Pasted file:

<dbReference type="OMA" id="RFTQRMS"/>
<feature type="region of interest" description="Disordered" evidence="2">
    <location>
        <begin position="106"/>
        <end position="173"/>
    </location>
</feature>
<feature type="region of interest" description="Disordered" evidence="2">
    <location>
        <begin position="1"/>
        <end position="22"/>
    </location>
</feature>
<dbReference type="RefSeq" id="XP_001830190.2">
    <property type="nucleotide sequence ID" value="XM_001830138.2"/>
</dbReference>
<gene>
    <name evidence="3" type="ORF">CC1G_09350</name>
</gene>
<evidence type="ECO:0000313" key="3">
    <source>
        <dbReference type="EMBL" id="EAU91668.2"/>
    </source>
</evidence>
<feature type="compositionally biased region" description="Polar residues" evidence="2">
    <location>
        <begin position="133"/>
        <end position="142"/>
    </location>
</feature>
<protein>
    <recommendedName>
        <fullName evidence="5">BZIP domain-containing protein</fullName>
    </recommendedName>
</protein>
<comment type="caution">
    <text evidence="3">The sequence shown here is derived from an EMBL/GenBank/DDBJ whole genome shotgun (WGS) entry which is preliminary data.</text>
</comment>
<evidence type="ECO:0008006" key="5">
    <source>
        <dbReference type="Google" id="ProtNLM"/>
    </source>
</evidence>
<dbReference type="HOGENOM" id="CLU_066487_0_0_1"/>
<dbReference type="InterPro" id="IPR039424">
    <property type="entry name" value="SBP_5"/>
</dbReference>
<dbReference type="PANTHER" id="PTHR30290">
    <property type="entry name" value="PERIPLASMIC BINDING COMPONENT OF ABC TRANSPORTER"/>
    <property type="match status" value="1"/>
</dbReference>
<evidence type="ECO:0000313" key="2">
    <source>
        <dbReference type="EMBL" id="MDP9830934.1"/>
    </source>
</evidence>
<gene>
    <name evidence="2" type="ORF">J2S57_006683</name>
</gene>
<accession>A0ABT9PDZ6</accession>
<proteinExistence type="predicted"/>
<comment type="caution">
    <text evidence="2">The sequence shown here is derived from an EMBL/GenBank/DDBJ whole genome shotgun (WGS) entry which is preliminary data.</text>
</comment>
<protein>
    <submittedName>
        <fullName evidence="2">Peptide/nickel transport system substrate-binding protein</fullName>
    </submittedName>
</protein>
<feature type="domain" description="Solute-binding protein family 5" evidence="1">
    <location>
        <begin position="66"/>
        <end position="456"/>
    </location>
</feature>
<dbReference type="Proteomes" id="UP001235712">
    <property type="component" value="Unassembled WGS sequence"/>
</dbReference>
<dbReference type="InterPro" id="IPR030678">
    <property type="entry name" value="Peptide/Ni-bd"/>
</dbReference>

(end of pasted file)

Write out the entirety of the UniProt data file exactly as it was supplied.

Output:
<dbReference type="OMA" id="RFTQRMS"/>
<feature type="region of interest" description="Disordered" evidence="2">
    <location>
        <begin position="106"/>
        <end position="173"/>
    </location>
</feature>
<feature type="region of interest" description="Disordered" evidence="2">
    <location>
        <begin position="1"/>
        <end position="22"/>
    </location>
</feature>
<dbReference type="RefSeq" id="XP_001830190.2">
    <property type="nucleotide sequence ID" value="XM_001830138.2"/>
</dbReference>
<gene>
    <name evidence="3" type="ORF">CC1G_09350</name>
</gene>
<evidence type="ECO:0000313" key="3">
    <source>
        <dbReference type="EMBL" id="EAU91668.2"/>
    </source>
</evidence>
<feature type="compositionally biased region" description="Polar residues" evidence="2">
    <location>
        <begin position="133"/>
        <end position="142"/>
    </location>
</feature>
<protein>
    <recommendedName>
        <fullName evidence="5">BZIP domain-containing protein</fullName>
    </recommendedName>
</protein>
<comment type="caution">
    <text evidence="3">The sequence shown here is derived from an EMBL/GenBank/DDBJ whole genome shotgun (WGS) entry which is preliminary data.</text>
</comment>
<evidence type="ECO:0008006" key="5">
    <source>
        <dbReference type="Google" id="ProtNLM"/>
    </source>
</evidence>
<dbReference type="HOGENOM" id="CLU_066487_0_0_1"/>
<dbReference type="InterPro" id="IPR039424">
    <property type="entry name" value="SBP_5"/>
</dbReference>
<dbReference type="PANTHER" id="PTHR30290">
    <property type="entry name" value="PERIPLASMIC BINDING COMPONENT OF ABC TRANSPORTER"/>
    <property type="match status" value="1"/>
</dbReference>
<evidence type="ECO:0000313" key="2">
    <source>
        <dbReference type="EMBL" id="MDP9830934.1"/>
    </source>
</evidence>
<gene>
    <name evidence="2" type="ORF">J2S57_006683</name>
</gene>
<accession>A0ABT9PDZ6</accession>
<proteinExistence type="predicted"/>
<comment type="caution">
    <text evidence="2">The sequence shown here is derived from an EMBL/GenBank/DDBJ whole genome shotgun (WGS) entry which is preliminary data.</text>
</comment>
<protein>
    <submittedName>
        <fullName evidence="2">Peptide/nickel transport system substrate-binding protein</fullName>
    </submittedName>
</protein>
<feature type="domain" description="Solute-binding protein family 5" evidence="1">
    <location>
        <begin position="66"/>
        <end position="456"/>
    </location>
</feature>
<dbReference type="Proteomes" id="UP001235712">
    <property type="component" value="Unassembled WGS sequence"/>
</dbReference>
<dbReference type="InterPro" id="IPR030678">
    <property type="entry name" value="Peptide/Ni-bd"/>
</dbReference>